In Japan, the internecine conflicts that lead to the weakening of the Bakufu during the Onin Wars continued during the Sengoku Jidai. The loosening of the central authority’s power and its usurpation by the provincial land-owning bushi removed the last obstacles to total war. With the peasantry’s increasing role in armies – in the form of ashigaru – lead by their feudal masters, the struggles between clans increased in scope and in destructive power. The daimyo were soon to make use of European support and weaponry, attempting to gain the upper hand against their adversaries.
A Nagasaki musket. Modeled after Portuguese arquebuses, large manufactories and arsenals were created to produce and store large amounts of these firearms. They were easy to use and relatively cheap, prompting their widespread adoption on the battlefield.
To the nobility, conversion meant privileged access to European cannons and arquebuses, as well as favorable trade treaties. Given East Asia’s long history of religious syncretism, their conversion could perhaps be said to not be as radical, say, a Christian prince’s adoption of Islam. Still, it meant the severing of important ties and incurring the wrath of non-Christian rulers; even then, the need for political expediency often justified shedding their previous beliefs in favor of the new religion. The merchants enjoyed better bargaining terms with the foreigners and the lower orders were attracted to the faith’s message of universal love. Communication between Japan and Europe was great enough to warrant the sending of a Japanese (Christian) embassy to Rome.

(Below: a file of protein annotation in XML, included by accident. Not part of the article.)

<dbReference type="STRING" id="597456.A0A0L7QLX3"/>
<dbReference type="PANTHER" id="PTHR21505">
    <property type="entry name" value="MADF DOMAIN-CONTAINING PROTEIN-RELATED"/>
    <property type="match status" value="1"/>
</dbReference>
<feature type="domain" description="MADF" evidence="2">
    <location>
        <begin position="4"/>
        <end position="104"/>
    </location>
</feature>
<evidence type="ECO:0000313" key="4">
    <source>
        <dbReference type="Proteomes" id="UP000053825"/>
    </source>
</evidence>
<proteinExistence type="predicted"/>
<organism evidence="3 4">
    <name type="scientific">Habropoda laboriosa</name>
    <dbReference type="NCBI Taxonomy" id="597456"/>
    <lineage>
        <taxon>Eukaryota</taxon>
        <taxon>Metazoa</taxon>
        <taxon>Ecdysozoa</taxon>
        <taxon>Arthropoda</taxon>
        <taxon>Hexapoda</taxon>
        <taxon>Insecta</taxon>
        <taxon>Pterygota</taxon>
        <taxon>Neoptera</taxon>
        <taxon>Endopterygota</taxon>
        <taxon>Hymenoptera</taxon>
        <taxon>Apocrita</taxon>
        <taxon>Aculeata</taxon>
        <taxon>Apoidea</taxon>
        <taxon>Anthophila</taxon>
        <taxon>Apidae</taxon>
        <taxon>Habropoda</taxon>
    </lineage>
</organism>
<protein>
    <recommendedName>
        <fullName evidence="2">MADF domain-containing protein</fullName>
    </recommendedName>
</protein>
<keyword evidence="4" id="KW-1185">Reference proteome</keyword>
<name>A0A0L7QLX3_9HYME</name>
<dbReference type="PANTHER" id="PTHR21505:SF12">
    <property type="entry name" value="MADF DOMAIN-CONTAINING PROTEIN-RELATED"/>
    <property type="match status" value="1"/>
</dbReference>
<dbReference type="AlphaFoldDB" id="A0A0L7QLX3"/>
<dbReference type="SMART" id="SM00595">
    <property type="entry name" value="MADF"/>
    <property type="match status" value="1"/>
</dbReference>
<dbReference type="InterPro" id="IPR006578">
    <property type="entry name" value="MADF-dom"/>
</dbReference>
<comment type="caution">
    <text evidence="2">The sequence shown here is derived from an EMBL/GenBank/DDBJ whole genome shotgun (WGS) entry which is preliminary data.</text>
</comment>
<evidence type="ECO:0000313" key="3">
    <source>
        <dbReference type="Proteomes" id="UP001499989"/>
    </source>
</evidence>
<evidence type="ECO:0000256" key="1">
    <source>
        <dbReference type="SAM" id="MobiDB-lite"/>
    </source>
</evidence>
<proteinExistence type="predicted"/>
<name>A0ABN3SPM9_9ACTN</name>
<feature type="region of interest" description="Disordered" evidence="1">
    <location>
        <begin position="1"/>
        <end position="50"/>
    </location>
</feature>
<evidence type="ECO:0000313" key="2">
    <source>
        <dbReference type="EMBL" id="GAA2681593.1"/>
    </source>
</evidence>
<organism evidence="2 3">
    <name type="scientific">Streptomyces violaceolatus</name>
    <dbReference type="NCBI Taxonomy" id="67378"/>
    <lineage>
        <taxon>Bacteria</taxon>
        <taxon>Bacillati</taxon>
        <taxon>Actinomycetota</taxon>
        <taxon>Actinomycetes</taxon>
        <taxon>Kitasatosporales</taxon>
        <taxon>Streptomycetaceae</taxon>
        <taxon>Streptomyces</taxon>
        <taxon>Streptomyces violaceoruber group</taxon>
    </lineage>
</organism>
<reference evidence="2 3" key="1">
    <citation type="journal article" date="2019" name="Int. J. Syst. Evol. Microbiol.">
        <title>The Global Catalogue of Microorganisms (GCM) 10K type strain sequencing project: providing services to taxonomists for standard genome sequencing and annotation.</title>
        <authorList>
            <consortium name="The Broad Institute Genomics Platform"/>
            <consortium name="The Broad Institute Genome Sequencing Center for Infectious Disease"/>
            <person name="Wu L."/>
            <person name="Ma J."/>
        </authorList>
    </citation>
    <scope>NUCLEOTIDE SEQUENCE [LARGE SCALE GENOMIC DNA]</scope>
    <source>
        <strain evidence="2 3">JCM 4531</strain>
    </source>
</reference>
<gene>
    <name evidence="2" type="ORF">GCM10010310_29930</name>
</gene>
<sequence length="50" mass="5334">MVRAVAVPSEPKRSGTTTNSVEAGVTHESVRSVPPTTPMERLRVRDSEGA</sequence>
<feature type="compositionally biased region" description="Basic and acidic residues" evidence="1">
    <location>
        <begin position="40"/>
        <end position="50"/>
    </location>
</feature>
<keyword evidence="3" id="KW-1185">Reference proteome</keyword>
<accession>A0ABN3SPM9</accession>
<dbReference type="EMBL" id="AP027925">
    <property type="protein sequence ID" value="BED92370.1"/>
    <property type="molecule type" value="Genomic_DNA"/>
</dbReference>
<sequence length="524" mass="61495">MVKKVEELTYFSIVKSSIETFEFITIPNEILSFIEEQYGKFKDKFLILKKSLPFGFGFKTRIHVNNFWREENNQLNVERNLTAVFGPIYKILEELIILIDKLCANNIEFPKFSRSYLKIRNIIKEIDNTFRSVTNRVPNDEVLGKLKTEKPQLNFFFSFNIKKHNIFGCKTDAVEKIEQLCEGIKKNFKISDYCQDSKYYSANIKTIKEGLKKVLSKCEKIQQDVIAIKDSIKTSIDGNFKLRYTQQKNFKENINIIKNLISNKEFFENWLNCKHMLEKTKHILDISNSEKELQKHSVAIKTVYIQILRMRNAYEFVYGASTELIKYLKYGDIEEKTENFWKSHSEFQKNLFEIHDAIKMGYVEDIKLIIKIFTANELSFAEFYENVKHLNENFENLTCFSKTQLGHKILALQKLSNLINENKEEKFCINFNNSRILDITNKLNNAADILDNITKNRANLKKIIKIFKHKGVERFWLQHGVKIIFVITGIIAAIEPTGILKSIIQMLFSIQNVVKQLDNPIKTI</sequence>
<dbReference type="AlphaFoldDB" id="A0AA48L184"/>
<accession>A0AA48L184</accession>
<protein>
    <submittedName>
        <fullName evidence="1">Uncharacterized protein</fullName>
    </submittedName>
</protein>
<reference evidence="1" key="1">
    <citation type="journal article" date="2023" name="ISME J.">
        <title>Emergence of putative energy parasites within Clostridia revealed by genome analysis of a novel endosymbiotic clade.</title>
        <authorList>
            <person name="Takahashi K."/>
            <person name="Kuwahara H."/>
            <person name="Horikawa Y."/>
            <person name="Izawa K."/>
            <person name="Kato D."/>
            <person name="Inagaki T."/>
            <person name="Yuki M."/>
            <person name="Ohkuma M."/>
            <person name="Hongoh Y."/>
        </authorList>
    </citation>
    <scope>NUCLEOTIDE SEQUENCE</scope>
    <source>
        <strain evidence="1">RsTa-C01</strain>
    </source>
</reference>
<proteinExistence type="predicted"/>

In southern India and Ceylon – which, in accordance with Portuguese naming and for convenience, shall be referred to as ‘The Malabar’ – matters were different. The Malabar, while having enjoyed prosperity under the Vijayanagara Empire, was also divided into several smaller, feuding states after its collapse to Nayak – feudal and military leaders – revolts. After their conquest of Goa, the Lisboetas began to acquire large expanses of territory in the region from the bickering kingdoms. The large populations of these new lands made the task of administering them a hard one for the Republic. Since its interests were in maintaining spice production for export, the colonial Portuguese were to support a policy of extensive inter-marrying with the former ruling classes in order to assure their loyalty. Their direct control of the lands enabled them to actively support Catholicism and missionary activities without fear of having their missionaries prosecuted by zealous heathen kings.
Goa, the capital of the Portuguese Oriental Empire. All goods from Portuguese Asia were brought here before shipment, and the city grew immensely due to its new-found prosperity.